Just recently did an update of my Internet of Things ( IoT ) Resources Library page.
Highlights include links to four items published by NIST.
Just posted an updated version of my “Nine Lives of Email” list, which I wrote in 2007.
The original impetus was this AP article in which I had been quoted about missing White House emails during George W. Bush’s administration. See Anick Jesdanun, “White House e-mail recovery not trivial“, AP, April 2007. In that context , a couple years later it turned out I correctly diagnosed that the emails would be found on back-up media. See “Pete Yost, 22 million missing Bush White House e-mails found“, AP, December 2009.
The instigation to update this list was the current decade’s expansion of message storage locations, including into Slack, Salesforce and so many other 21st Century collaboration and communication platforms.
Even before sending a message or posting social media content, you should still assume you will be writing to the whole world. For the quickest “Netiquette” lesson in captivity, see the 2019 Mueller era version of the Green Eggs and Ham “Multiple Audiences” Test originally created by my colleague Mark Ostrau and tweaked by me over the years.
Let’s be careful out there !
Thanks to Hon. (Ret.) Andrew J. Peck, now Senior Counsel at DLA Piper, I just learned of a hot-off-the-presses (yesterday) Technology Assisted Review decision by the Utah federal district court.
For a quote from, and link to, the Entrata decision, check out the recent updates to the TAR / Predictive Coding Library I maintain at this blog site.
And while you’re there, you’ll see another new link — to another predictive coding online resource maintained for CTRL by Driven, Inc.’s Phil Favro.
NOT LEGAL ADVICE. This non-exhaustive Letterman-style list is to help you spot the GDPR’s potential impacts on data collection and production in litigation involving EU persons
Sprinkled throughout are quotes from various folks in the eDiscovery field. Yours truly is one of those people. My snippet is at the very bottom of Chapter 1, “Process“.
The Guide is also downloadable in .pdf form.
Happy reading . . . .
Introduction Now that you’ve likely had your fill of turkey sandwiches, turkey salad, turkey soup and the like, there is a new development on which to focus. On midnight December 1, 2015 the eDiscovery-related Federal Rules of Civil Procedure changed for the first time since their adoption exactly nine years ago. The changes fall into three categories:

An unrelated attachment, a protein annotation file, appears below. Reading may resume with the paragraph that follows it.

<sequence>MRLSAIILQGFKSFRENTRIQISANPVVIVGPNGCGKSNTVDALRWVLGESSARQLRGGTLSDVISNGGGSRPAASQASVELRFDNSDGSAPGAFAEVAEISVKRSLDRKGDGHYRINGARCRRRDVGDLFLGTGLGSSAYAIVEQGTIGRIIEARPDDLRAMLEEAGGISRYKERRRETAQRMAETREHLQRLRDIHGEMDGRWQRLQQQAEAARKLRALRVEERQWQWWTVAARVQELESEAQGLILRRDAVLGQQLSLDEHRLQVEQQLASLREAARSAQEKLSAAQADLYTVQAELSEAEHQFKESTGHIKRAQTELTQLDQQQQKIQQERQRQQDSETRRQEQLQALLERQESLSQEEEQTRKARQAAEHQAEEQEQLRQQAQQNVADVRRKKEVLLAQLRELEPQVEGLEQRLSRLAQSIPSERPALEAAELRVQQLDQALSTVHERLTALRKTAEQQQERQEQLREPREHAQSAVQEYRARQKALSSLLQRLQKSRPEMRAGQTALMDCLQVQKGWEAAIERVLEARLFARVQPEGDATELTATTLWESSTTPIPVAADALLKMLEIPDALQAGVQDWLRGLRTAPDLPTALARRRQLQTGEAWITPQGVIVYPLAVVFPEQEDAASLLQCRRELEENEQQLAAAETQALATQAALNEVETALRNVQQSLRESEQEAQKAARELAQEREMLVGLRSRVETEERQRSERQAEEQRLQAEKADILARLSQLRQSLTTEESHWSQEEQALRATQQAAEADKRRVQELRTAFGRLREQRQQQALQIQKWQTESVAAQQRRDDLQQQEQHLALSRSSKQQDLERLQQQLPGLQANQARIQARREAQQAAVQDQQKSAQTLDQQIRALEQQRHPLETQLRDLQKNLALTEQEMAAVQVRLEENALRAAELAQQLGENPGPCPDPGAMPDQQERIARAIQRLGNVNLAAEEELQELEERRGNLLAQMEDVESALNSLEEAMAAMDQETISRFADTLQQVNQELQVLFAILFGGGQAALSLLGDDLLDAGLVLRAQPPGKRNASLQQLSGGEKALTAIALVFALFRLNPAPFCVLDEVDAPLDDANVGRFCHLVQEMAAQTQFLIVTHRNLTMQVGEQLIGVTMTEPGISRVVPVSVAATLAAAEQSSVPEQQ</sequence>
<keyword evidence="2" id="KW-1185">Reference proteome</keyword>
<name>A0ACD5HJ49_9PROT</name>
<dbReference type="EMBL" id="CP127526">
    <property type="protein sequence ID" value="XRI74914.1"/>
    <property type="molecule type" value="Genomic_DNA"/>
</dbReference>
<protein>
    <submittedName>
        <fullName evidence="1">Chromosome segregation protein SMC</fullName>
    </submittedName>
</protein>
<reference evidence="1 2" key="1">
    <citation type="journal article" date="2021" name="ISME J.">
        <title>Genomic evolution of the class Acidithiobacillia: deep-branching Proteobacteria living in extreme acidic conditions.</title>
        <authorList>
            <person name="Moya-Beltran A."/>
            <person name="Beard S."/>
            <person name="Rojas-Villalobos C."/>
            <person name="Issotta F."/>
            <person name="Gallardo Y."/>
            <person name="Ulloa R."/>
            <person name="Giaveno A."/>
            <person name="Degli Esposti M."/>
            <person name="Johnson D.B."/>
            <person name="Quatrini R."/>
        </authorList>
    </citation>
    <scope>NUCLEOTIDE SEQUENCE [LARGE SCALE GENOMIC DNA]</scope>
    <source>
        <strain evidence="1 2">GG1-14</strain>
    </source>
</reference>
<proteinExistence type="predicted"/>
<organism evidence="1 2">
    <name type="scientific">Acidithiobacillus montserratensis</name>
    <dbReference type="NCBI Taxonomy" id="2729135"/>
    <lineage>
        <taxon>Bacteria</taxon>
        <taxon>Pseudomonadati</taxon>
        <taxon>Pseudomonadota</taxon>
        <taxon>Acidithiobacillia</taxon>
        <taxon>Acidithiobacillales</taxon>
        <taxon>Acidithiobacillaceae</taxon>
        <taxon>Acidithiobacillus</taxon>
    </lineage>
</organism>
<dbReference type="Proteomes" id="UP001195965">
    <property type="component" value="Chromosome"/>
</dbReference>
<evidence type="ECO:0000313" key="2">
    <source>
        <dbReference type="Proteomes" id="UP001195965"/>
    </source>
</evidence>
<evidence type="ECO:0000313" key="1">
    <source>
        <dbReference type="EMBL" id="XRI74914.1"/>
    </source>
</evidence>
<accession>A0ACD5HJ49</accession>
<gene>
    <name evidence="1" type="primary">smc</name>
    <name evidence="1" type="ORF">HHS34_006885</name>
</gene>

Check out the new SOX Obstruction of Justice Resources Page now live at <https://www.itlawtoday.com/sarbanes-oxley-sox-criminal-prosecutions-a-library/>.
Let me know of additional links to other statutes, decisions, articles, etc.
And let’s be careful out there . . . . .
Check out the following items issued this week by Magistrate Judge Andrew J. Peck in Rio Tinto PLC v. Vale S.A., No. 14 Civ. 3042 (RMB) (AJP) (S.D.N.Y):
Both are discussed in this hot off the presses article by SeanDoherty in Law Technology News: Federal Court Approves Parties’ Technology-Assisted Review Protocol, LTN (3/4/15) (“New York district court approves TAR process agreed to by parties, but acknowledges the protocol used may not apply to all TAR cases.”)
Also, in general, be sure to check out my now-updated TAR and Predictive Coding Library.
In an odd electronic signature (eSignature) context, on December 30, 2014 a California appellate court reversed a trial court’s upholding of a settlement agreement based on a typewritten name in an email string. See J.B.B. Investment Partners v. Fair, 2014 WL 7421609 (Cal. App. 1st Dist. 12/30/14).
The circumstances made clear to the appeals court that the parties were anticipating a wet signature on a line on the email attachment; and the gist of the string was that there had not been an expressed intent to formalize the settlement agreement. In part, the J.B.B. court interepreted the California version of the Uniform Electronic Transactions Act
However, this recent California decision did cite with approval other states’ decisions holding that “names typed at the end of e-mails can be electronic signatures.” (emphasis added).
To learn more about eSignatures law and technology, please visit my eSignatures Bibliography (online library).